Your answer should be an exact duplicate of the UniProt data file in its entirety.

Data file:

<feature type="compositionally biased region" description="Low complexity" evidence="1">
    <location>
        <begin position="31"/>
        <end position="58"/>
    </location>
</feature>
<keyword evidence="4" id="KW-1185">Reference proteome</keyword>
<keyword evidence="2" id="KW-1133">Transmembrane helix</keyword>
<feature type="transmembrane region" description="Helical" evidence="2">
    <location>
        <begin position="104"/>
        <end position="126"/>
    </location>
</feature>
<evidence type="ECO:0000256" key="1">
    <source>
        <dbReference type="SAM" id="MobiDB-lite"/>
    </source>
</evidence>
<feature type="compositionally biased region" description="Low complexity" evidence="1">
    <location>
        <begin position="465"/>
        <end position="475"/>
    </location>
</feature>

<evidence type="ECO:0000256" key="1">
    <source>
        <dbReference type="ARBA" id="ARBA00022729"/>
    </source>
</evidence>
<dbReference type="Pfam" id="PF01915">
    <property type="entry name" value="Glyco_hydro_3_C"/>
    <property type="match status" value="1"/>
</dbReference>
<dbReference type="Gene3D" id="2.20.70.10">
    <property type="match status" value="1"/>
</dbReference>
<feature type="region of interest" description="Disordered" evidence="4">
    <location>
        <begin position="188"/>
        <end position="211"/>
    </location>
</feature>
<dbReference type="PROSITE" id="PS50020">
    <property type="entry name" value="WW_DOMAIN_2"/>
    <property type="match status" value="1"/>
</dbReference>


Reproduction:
<feature type="compositionally biased region" description="Low complexity" evidence="1">
    <location>
        <begin position="31"/>
        <end position="58"/>
    </location>
</feature>
<keyword evidence="4" id="KW-1185">Reference proteome</keyword>
<keyword evidence="2" id="KW-1133">Transmembrane helix</keyword>
<feature type="transmembrane region" description="Helical" evidence="2">
    <location>
        <begin position="104"/>
        <end position="126"/>
    </location>
</feature>
<evidence type="ECO:0000256" key="1">
    <source>
        <dbReference type="SAM" id="MobiDB-lite"/>
    </source>
</evidence>
<feature type="compositionally biased region" description="Low complexity" evidence="1">
    <location>
        <begin position="465"/>
        <end position="475"/>
    </location>
</feature>

<evidence type="ECO:0000256" key="1">
    <source>
        <dbReference type="ARBA" id="ARBA00022729"/>
    </source>
</evidence>
<dbReference type="Pfam" id="PF01915">
    <property type="entry name" value="Glyco_hydro_3_C"/>
    <property type="match status" value="1"/>
</dbReference>
<dbReference type="Gene3D" id="2.20.70.10">
    <property type="match status" value="1"/>
</dbReference>
<feature type="region of interest" description="Disordered" evidence="4">
    <location>
        <begin position="188"/>
        <end position="211"/>
    </location>
</feature>
<dbReference type="PROSITE" id="PS50020">
    <property type="entry name" value="WW_DOMAIN_2"/>
    <property type="match status" value="1"/>
</dbReference>